Professional development, motivation, and community in a Moscow in-service recertification course

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Journal of Language & amp- Education
Volume 1, Issue 2, 2015
Professional development, motivation, and community in a Moscow in-service recertification course
Toni Hull
English Language Programs, Georgetown University Former Senior English Language Fellow
Between September 2010 and May 2013, the author conducted six cycles of an 8-week recertification course for in-service English teachers in Moscow, Russia. The course syllabus was built on developing a community of practice, as a motivating factor in teacher development. The community was fostered both during in-person meeting time and online participant interaction. While the participants' objectives were varied, the overarching goal of the course — beyond knowledge and skill building — was to engender a sense of ownership among the participants, both of the course itself and of their own continuing professional development. This was realized in both small incremental ways, such as launching a new discussion online, and in bolder, farther-reaching ways, such as organizing a mini-conference for a local school district.
Keywords: professional development, motivation, exploratory practice, community of practice, collaboration
What is the objective of in-service professional development for EFL teachers? And who determines it? The Ministry of Education in establishing standards for professional development workshops and courses? The agencies that contract with the ministry to provide trainers, facilities, and content? The trainers who deliver the workshops and courses? Or teachers themselves?
Toni Hull is Manager, Participants and Alumni, at the English Language Programs, an exchange program funded by the U.S. Department of State and administered by Georgetown University, Washington, D.C. Between 2008 and 2013 she was a participant in the Programs, first as Fellow in Vietnam, and then as Senior Fellow for Moscow and Moscow Region. She is a member of the Professional Development Committee of TESOL International and Co-Editor of the EFL IS Newsletter. Her professional interests are in the development of English as an International Language, in particular implications for classroom methodology, standards, and assessment.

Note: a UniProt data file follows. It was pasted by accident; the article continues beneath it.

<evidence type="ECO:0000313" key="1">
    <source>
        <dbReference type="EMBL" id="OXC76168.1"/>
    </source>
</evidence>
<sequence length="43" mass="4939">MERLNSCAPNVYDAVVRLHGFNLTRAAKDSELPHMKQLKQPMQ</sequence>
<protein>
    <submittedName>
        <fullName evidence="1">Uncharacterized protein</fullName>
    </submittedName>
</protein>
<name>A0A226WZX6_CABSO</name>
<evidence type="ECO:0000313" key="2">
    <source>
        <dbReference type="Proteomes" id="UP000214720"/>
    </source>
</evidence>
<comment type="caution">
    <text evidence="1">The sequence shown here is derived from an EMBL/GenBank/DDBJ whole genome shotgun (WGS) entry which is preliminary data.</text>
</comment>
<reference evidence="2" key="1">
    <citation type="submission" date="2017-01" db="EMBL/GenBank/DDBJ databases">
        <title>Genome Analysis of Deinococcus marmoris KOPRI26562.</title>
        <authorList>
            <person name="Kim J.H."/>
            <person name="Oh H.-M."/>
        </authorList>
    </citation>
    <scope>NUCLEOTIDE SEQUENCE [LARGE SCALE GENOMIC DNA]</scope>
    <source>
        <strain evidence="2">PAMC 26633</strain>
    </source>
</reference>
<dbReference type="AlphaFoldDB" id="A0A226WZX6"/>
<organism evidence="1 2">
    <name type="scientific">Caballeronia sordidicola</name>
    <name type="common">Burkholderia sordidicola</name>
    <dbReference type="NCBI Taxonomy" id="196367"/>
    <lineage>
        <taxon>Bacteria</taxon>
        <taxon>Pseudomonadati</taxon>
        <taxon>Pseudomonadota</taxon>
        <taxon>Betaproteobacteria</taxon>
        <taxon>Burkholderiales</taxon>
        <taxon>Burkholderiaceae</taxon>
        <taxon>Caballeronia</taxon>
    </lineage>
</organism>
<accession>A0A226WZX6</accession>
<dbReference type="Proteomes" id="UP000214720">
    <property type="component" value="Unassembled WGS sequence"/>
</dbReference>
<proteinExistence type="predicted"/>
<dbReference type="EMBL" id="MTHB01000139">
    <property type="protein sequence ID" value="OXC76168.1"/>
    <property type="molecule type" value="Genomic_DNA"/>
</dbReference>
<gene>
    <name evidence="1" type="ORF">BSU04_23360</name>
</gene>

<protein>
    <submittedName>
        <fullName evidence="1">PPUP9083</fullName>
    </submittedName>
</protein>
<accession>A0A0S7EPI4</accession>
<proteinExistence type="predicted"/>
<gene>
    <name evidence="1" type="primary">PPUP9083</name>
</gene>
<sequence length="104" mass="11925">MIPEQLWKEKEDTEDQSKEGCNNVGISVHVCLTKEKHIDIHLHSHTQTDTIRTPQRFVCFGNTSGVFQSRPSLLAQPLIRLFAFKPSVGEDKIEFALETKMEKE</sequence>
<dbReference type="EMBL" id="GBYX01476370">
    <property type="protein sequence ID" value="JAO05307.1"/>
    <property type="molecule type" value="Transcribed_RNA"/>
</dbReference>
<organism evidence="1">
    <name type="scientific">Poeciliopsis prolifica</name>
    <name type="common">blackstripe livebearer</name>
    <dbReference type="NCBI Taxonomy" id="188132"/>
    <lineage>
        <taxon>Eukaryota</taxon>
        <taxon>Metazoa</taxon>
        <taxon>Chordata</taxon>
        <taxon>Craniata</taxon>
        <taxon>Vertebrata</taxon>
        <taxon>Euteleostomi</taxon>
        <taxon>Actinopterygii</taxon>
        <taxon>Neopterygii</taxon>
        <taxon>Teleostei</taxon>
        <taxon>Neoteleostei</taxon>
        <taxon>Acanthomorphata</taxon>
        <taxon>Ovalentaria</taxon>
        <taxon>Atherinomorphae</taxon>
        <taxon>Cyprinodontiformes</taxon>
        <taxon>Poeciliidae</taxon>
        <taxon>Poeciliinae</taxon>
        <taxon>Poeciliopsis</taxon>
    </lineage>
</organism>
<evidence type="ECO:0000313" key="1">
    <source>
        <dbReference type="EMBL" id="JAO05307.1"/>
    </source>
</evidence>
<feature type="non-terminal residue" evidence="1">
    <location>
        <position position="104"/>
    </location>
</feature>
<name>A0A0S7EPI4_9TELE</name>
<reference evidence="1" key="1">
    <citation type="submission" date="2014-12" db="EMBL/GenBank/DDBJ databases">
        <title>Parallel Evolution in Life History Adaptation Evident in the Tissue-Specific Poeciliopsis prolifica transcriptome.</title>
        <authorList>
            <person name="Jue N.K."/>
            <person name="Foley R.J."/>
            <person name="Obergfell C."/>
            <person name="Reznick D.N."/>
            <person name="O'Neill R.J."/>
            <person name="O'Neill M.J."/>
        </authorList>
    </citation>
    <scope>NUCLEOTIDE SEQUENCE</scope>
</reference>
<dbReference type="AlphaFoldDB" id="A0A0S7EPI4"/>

E-mail: th. in. tesol@hotmail. com
The answer is all of the above, though too often teachers are forgotten as active agents in their own professional development (Casteel & amp- Ballantyne, 2010- Wichadee, 2011). For three years, between September 2010 and May 2013, the author facilitated a recertification course, held twice a year, on behalf of the Moscow Institute of Open Education, using a curriculum known as «Shaping the Way We Teach English.» The syllabus had been designed by a previous facilitator, and over the years the author redesigned it to better suit the needs and interests of the participants. While the official objectives of the course did not vary semester to semester, the professional development objectives of the participants themselves were as varied as the number of the teachers enrolled. Some of the objectives included: please an administrator, receive a certificate, find inspiration, re-energize a lagging career, learn new ideas for the classroom, network with colleagues, increase language fluency — just to name a few. Many of these were realized, in large part, by greater interactions among the group and a sense of ownership of the course itself.
The course